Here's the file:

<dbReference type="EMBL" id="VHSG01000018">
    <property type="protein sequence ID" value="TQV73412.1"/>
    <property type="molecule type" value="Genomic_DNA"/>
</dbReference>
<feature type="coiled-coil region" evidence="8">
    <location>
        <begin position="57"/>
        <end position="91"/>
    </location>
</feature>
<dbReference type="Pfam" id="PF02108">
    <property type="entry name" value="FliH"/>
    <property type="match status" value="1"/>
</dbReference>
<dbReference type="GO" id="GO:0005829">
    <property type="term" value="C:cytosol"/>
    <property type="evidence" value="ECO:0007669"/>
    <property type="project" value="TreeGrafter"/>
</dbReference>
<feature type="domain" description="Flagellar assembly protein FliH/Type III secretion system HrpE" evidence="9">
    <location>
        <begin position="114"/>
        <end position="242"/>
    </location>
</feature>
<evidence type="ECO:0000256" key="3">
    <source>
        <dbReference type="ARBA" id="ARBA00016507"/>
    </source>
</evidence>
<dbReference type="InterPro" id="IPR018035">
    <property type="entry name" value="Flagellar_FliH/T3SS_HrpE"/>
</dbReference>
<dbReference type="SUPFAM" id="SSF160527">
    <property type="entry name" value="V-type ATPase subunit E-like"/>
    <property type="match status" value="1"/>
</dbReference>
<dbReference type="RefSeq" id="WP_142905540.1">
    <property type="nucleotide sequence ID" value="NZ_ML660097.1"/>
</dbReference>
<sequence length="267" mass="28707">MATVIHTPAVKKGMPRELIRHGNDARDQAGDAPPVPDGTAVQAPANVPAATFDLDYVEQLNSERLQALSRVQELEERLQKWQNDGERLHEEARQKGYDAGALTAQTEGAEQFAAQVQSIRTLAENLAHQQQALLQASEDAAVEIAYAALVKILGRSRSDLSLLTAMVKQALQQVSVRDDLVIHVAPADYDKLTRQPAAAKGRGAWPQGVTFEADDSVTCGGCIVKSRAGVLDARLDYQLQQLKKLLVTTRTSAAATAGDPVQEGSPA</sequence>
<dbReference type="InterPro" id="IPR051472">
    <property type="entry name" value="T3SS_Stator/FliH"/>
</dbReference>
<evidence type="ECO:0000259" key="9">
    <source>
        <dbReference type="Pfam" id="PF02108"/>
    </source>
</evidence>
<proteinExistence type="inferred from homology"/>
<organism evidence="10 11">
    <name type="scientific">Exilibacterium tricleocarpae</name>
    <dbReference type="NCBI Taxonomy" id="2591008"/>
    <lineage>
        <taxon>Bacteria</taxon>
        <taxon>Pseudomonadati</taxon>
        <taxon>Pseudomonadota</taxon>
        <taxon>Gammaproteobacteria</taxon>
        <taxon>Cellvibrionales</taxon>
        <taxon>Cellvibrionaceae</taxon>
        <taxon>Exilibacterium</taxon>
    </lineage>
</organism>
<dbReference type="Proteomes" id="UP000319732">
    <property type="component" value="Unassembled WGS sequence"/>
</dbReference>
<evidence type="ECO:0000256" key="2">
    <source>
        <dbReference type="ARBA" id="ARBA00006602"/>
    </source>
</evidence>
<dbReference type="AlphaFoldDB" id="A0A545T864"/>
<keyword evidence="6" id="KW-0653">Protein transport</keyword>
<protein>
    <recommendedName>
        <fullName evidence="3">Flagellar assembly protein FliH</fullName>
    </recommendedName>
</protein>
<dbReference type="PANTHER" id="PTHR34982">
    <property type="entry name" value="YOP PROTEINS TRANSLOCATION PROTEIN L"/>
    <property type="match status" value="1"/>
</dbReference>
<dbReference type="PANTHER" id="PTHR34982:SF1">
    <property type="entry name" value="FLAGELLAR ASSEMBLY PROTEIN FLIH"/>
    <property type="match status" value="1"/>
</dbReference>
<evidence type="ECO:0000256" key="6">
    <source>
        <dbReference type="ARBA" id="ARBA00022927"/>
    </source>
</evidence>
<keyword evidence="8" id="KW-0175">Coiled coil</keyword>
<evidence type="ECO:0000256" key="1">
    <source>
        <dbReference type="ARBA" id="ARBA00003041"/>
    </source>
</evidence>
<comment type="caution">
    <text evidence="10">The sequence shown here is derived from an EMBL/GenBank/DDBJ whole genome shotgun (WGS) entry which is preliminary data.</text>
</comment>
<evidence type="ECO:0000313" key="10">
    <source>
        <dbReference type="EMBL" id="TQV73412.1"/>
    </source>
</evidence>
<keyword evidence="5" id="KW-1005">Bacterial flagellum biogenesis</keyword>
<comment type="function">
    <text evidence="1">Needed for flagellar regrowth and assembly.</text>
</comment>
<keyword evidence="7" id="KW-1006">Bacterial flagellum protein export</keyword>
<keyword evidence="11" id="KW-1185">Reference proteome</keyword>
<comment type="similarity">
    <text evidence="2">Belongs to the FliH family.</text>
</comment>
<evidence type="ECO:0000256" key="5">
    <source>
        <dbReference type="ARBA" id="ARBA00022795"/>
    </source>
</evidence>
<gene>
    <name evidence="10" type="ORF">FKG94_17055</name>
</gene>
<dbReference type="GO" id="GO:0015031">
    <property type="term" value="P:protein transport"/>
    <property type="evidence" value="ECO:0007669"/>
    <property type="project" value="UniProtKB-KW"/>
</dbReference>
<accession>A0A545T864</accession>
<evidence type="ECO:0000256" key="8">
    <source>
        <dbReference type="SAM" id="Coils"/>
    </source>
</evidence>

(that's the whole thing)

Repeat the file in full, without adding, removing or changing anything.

<dbReference type="EMBL" id="VHSG01000018">
    <property type="protein sequence ID" value="TQV73412.1"/>
    <property type="molecule type" value="Genomic_DNA"/>
</dbReference>
<feature type="coiled-coil region" evidence="8">
    <location>
        <begin position="57"/>
        <end position="91"/>
    </location>
</feature>
<dbReference type="Pfam" id="PF02108">
    <property type="entry name" value="FliH"/>
    <property type="match status" value="1"/>
</dbReference>
<dbReference type="GO" id="GO:0005829">
    <property type="term" value="C:cytosol"/>
    <property type="evidence" value="ECO:0007669"/>
    <property type="project" value="TreeGrafter"/>
</dbReference>
<feature type="domain" description="Flagellar assembly protein FliH/Type III secretion system HrpE" evidence="9">
    <location>
        <begin position="114"/>
        <end position="242"/>
    </location>
</feature>
<evidence type="ECO:0000256" key="3">
    <source>
        <dbReference type="ARBA" id="ARBA00016507"/>
    </source>
</evidence>
<dbReference type="InterPro" id="IPR018035">
    <property type="entry name" value="Flagellar_FliH/T3SS_HrpE"/>
</dbReference>
<dbReference type="SUPFAM" id="SSF160527">
    <property type="entry name" value="V-type ATPase subunit E-like"/>
    <property type="match status" value="1"/>
</dbReference>
<dbReference type="RefSeq" id="WP_142905540.1">
    <property type="nucleotide sequence ID" value="NZ_ML660097.1"/>
</dbReference>
<sequence length="267" mass="28707">MATVIHTPAVKKGMPRELIRHGNDARDQAGDAPPVPDGTAVQAPANVPAATFDLDYVEQLNSERLQALSRVQELEERLQKWQNDGERLHEEARQKGYDAGALTAQTEGAEQFAAQVQSIRTLAENLAHQQQALLQASEDAAVEIAYAALVKILGRSRSDLSLLTAMVKQALQQVSVRDDLVIHVAPADYDKLTRQPAAAKGRGAWPQGVTFEADDSVTCGGCIVKSRAGVLDARLDYQLQQLKKLLVTTRTSAAATAGDPVQEGSPA</sequence>
<dbReference type="InterPro" id="IPR051472">
    <property type="entry name" value="T3SS_Stator/FliH"/>
</dbReference>
<evidence type="ECO:0000259" key="9">
    <source>
        <dbReference type="Pfam" id="PF02108"/>
    </source>
</evidence>
<proteinExistence type="inferred from homology"/>
<organism evidence="10 11">
    <name type="scientific">Exilibacterium tricleocarpae</name>
    <dbReference type="NCBI Taxonomy" id="2591008"/>
    <lineage>
        <taxon>Bacteria</taxon>
        <taxon>Pseudomonadati</taxon>
        <taxon>Pseudomonadota</taxon>
        <taxon>Gammaproteobacteria</taxon>
        <taxon>Cellvibrionales</taxon>
        <taxon>Cellvibrionaceae</taxon>
        <taxon>Exilibacterium</taxon>
    </lineage>
</organism>
<dbReference type="Proteomes" id="UP000319732">
    <property type="component" value="Unassembled WGS sequence"/>
</dbReference>
<evidence type="ECO:0000256" key="2">
    <source>
        <dbReference type="ARBA" id="ARBA00006602"/>
    </source>
</evidence>
<dbReference type="AlphaFoldDB" id="A0A545T864"/>
<keyword evidence="6" id="KW-0653">Protein transport</keyword>
<protein>
    <recommendedName>
        <fullName evidence="3">Flagellar assembly protein FliH</fullName>
    </recommendedName>
</protein>
<dbReference type="PANTHER" id="PTHR34982">
    <property type="entry name" value="YOP PROTEINS TRANSLOCATION PROTEIN L"/>
    <property type="match status" value="1"/>
</dbReference>
<dbReference type="PANTHER" id="PTHR34982:SF1">
    <property type="entry name" value="FLAGELLAR ASSEMBLY PROTEIN FLIH"/>
    <property type="match status" value="1"/>
</dbReference>
<evidence type="ECO:0000256" key="6">
    <source>
        <dbReference type="ARBA" id="ARBA00022927"/>
    </source>
</evidence>
<keyword evidence="8" id="KW-0175">Coiled coil</keyword>
<evidence type="ECO:0000256" key="1">
    <source>
        <dbReference type="ARBA" id="ARBA00003041"/>
    </source>
</evidence>
<comment type="caution">
    <text evidence="10">The sequence shown here is derived from an EMBL/GenBank/DDBJ whole genome shotgun (WGS) entry which is preliminary data.</text>
</comment>
<evidence type="ECO:0000313" key="10">
    <source>
        <dbReference type="EMBL" id="TQV73412.1"/>
    </source>
</evidence>
<keyword evidence="5" id="KW-1005">Bacterial flagellum biogenesis</keyword>
<comment type="function">
    <text evidence="1">Needed for flagellar regrowth and assembly.</text>
</comment>
<keyword evidence="7" id="KW-1006">Bacterial flagellum protein export</keyword>
<keyword evidence="11" id="KW-1185">Reference proteome</keyword>
<comment type="similarity">
    <text evidence="2">Belongs to the FliH family.</text>
</comment>
<evidence type="ECO:0000256" key="5">
    <source>
        <dbReference type="ARBA" id="ARBA00022795"/>
    </source>
</evidence>
<gene>
    <name evidence="10" type="ORF">FKG94_17055</name>
</gene>
<dbReference type="GO" id="GO:0015031">
    <property type="term" value="P:protein transport"/>
    <property type="evidence" value="ECO:0007669"/>
    <property type="project" value="UniProtKB-KW"/>
</dbReference>
<accession>A0A545T864</accession>
<evidence type="ECO:0000256" key="8">
    <source>
        <dbReference type="SAM" id="Coils"/>
    </source>
</evidence>